Monday, August 22, 2011
Well, someone will, probably. They'd rather have that green frog doorstop than they would the money it cost. Which, of course, leads me to the topic du jour.
On Bloomberg news this morning, I heard that Congressman Ron Paul had raised $1.8 million for his Quixotic presidential bid. It means that a group of people--don't know who or how many--would rather have Ron Paul than their money.
Naturally, I thought to myself, "Man, what turnip truck did you just get off of?" It was for just being Ron Paul, I guess. So, I thought, why not change my name to Ron Paul and quit pushing the real estate string?
Then I thought, changing my name to Ron Paul might be absolutely Ron Paullian! First, I'd have to cancel all my credit cards and other debt and tell my creditors since I'm now Ron Paul, the debt isn't mine. Then I'd have to go out and get all new credit cards under my new name. This pretty well sums up his monetary policy, and I can see why people would pay him $1.8 million so they can all do that.
Next is the problem of my children's names. Ron Paul named his son after South African currency, the rand. I don't know if my kids would like to be called, say, Peso, Yuan and Lira, but it's definitely worth asking.
Because, hey. I can go on with this, but if someone out there wants to hand out $1.8 million because they'd rather have Ron Paul than their money, I'll stand in line. I can be their guy!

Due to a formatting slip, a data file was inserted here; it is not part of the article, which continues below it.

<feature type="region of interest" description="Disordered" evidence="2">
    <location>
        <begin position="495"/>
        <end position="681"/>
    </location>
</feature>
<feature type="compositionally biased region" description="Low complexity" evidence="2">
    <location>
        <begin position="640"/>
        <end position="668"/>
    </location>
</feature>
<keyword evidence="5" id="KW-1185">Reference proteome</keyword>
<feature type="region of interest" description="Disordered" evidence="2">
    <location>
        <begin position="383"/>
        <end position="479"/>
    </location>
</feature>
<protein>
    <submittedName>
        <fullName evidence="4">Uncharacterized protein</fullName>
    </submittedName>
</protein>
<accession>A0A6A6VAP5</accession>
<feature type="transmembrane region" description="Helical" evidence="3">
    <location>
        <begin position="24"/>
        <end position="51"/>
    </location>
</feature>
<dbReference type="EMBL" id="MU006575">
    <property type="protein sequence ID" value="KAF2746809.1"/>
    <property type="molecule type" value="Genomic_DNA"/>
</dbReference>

Sunday, August 21, 2011
- They were spies.
- Mr. Bauer was a freelance journalist working on a story about the elections in Kurdistan.
- Mr. Bauer and Mr. Fattal were intensely curious about the entire Middle East and were willing to be live-off-the-land travelers to satisfy and insatiable quest for knowledge and understanding.
Cut them all the slack you want. Okay, they lived in Syria and somehow supported themselves. It was time to go out on a knowledge quest. Ms. Shourd had a week off from her teaching duties, so why not. Choices, among others:
- Saudi Arabia
Hmm. As the crow flies from Damascus, where they were living, to the point in Kurdistan where they were nabbed, it looks to be about 1,000 miles. In that part of the world, traveling that far is, well, hard. It's not like they have interstates. It's not like you can get a Eurailpass. And for a week?
A hike in Kurdistan was the agreed-on best option?
Back to the title: What in the hell were they doing there, anyway?
Thursday, August 18, 2011
Well, I say we need to leverage. That's what we did before and it seemed to work. In sort, we all need to go out and buy stuff. And don't pay cash. Charge it. Here's why.